Quar­ter­back down doesn’t have to mean sea­son is over

The Washington Times Weekly - - Culture, Etc. - BY DAN DALY

Be­fore the sweat had even dried on his New Eng­land Pa­tri­ots, Bill Belichick was re­mind­ing them Sept. 7 that their Su­per Bowl dreams weren’t dead — de­spite the prob­a­bil­ity (now cer­tainty) that Tom Brady was done for the sea­son. Any coach in Belichick’s po­si­tion would de­liver the same speech, but in his case there was less of a smoke-blow­ing as­pect to it. Af­ter all, he has seen, first hand, an ob­scure backup quar­ter­back lead his team to the ti­tle af­ter the starter went down — not once but twice. Why not Matt Cas­sel, Brady’s un­der­study?

It’s a long shot, sure. But not much more of one than Brady step­ping in for Drew Bled­soe in 2001 and guid­ing the Pats to their first Su­per Bowl cham­pi­onship a year af­ter be­ing the 199th player cho­sen in the draft. (Cas­sel was the 230th in 2005.) And hardly more of one than Jeff Hostetler tak­ing over the Giants’ of­fense in the next-to-last week of 1990 and steer­ing them to the ti­tle af­ter spending nearly six sea­sons as Phil Simms’ caddy.

That’s the thing about th­ese cat­a­strophic in­juries to quar­ter­backs. Some­times they’re not so cat­a­strophic. It is, let’s not for­get, a 53-man game, and a strong run­ning game and dogged de­fense can carry you far — as long as your Ac­ci­den­tal Start­ing QB doesn’t get over­whelmed by his new re­spon­si­bil­i­ties.

Re­mem­ber Mike Kruczek, the D.C.-area kid who went to St. John’s High School and Bos­ton Col­lege, keep­ing the Steel­ers afloat as a rookie in 1976, go­ing 6-0 at a starter in Terry Brad­shaw’s ab­sence? (Maybe not.) Re­mem­ber Mike Liv­ingston, a sec­ond-year nonen­tity, post­ing the same record for the cham­pi­onship-bound Chiefs in 1969 while Len Daw­son re­cov­ered from a par­tially torn ACL? (Yeah, I know, it’s a long time ago.)

How about Earl Mor­rall’s bril­liant bullpen work for the 1968 Colts and per­fect 1972 Dol­phins? How about Jim Plun­kett fill­ing in for bro­ken-legged Dan Pas­torini and help­ing the 1980 Raiders win the Su­per Bowl? Heck, how about the un­der­dog of un­der­dogs, erst­while Aren­a­baller Kurt Warner, bound­ing off the bench in 1999 and cap­tur­ing ev­ery award in sight — not to men­tion a ring?

I won’t even men­tion Erik Kramer (1991 Lions), Vince Fer­rag­amo (1979 Rams) or, heaven for­bid, Tobin Rote (1957 Lions), but they fall into this cat­e­gory, too. That’s 10 backup quar­ter­backs who, when push came to rup­tured Achilles, played won­drously for their teams and ei­ther won ti­tles or kept their clubs strongly in con­tention — a not in­signif­i­cant num­ber. (And I’m sure I’m leav­ing a few out.)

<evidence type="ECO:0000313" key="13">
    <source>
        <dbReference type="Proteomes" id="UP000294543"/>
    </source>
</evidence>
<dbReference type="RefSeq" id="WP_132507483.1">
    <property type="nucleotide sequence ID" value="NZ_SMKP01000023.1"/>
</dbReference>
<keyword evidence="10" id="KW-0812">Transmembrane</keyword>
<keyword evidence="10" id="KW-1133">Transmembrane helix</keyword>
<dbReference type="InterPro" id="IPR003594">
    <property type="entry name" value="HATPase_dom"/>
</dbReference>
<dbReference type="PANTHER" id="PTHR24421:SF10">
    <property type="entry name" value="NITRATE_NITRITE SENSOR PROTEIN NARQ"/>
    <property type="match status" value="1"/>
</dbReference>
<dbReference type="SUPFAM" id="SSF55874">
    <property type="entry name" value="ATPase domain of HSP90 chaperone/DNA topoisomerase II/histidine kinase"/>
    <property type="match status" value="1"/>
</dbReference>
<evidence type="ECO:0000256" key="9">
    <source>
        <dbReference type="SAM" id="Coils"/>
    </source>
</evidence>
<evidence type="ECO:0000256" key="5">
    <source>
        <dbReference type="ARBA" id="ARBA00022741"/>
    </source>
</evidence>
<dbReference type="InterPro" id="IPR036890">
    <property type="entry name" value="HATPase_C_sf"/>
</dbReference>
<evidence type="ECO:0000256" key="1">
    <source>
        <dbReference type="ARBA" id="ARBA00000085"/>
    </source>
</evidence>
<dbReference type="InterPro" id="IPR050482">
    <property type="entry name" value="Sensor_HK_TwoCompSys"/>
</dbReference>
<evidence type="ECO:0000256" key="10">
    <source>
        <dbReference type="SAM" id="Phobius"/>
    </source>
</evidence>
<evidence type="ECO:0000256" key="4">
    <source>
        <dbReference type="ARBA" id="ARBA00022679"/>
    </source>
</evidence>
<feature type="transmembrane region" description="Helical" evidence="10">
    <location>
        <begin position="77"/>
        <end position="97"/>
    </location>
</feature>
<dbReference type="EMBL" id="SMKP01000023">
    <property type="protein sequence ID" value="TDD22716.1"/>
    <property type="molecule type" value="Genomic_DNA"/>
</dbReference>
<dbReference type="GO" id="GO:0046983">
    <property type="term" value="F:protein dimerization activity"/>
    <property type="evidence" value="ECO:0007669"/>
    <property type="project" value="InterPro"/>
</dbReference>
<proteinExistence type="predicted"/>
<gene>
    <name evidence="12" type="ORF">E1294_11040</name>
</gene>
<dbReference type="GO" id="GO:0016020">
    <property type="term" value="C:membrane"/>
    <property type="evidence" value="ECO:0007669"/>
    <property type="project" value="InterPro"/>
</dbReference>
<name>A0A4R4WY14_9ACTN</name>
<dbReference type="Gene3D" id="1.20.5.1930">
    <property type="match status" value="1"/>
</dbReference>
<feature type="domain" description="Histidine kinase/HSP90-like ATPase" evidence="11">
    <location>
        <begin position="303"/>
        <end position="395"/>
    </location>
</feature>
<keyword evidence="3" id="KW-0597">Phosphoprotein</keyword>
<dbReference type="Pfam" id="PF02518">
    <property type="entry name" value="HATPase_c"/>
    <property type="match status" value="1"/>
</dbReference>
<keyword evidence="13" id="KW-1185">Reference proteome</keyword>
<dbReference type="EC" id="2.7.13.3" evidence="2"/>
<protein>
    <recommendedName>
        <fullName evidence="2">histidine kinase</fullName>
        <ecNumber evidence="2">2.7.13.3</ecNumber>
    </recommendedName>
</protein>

Don Shula, who owes much to Su­per­sub Mor­rall, put it best. “The mark of a good foot­ball team,” he once said, “is what it can do un­der ad­verse con­di­tions — and you can’t get any more ad­verse than hav­ing a quar­ter­back out there ly­ing on the field.”

The 1972 Dol­phins sur­vived the loss of Bob Griese for most of the sea­son not just be­cause Mor­rall was mar­velous but be­cause it was an ex­cep­tional club, one for the ages. It not only was the first in NFL his­tory to win all of its games, it was also the first to have two 1,000-yard rush­ers (Larry Csonka and Mer­cury Mor­ris). Its No-Name De­fense, mean­while, al­lowed the fewest points in the league that year. A jug­ger­naut like that can han­dle “ad­verse con­di­tions,” can take a punch.

The mid-’70s Steel­ers were just as for­mi­da­ble. They, too, had two 1,000yard backs (Franco Har­ris and Rocky Bleier) in ’76, the Sea­son of Kruczek. As for their de­fense, the Steel Cur­tain that year was never stee­l­ier. In the last nine games of the reg­u­lar sea­son, it recorded five shutouts and gave up a grand to­tal of 28 points. Alas, Har­ris and Bleier got hurt in the play­offs, oth­er­wise Mean Joe Green and Co. prob­a­bly would have won five Su­per Bowls in­stead of four.

The rea­son you can’t to­tally close the door on the Pa­tri­ots this sea­son — Brady or no Brady — is that, like the 1972 Dol­phins and the 1976 Steel­ers, they’re one of the best teams of all time. A year ago, they came within 35 sec­onds of trump­ing the Per­fect Dol­phins’ with their own 19-0. And this was af­ter winning three cham­pi­onships in four years ear­lier in the decade.

The Pats have now won 20 straight reg­u­lar-sea­son games, an NFL record. In 2003 and 2004, they won 18 straight reg­u­lar-sea­son games, the sec­ond-long­est streak ever. Many of the faces have changed be­tween then and now, but this is a Se­ri­ous Dy­nasty we’ve got here, folks. And now we’ll find out if they’re re­ally, re­ally, re­ally good, if they can con­tend for the ti­tle without any more con­tri­bu­tions from a guy who threw 50 touch­down passes last year.

New Eng­land doesn’t have two 1,000-yard rush­ers like the 1972 Dol­phins and 1976 Steel­ers. In fact, it didn’t even have one last sea­son. The Pa­tri­ots’ de­fense is among the best in the league — it was fourth in points al­lowed in 2007 — but it’s cer­tainly not as sti­fling as the Steel Cur­tain or the No Names (who yielded 171 points in 14 games in 1972, the equiv­a­lent of 195 over to­day’s 16game sched­ule).

For those rea­sons, it will prob­a­bly be harder for them to cope, mi­nus their quar­ter­back, than it was for the Dol­phins and Steel­ers. But they do have Belichick, a con­sum­mate strate­gist and mas­ter but­ton pusher, and that counts for some­thing.

UNITED PRESS IN­TER­NA­TIONAL

Step­ping into the breach: Matt Cas­sel won’t have to go it alone when he re­places Tom Brady with the pow­er­ful New Eng­land Pa­tri­ots.

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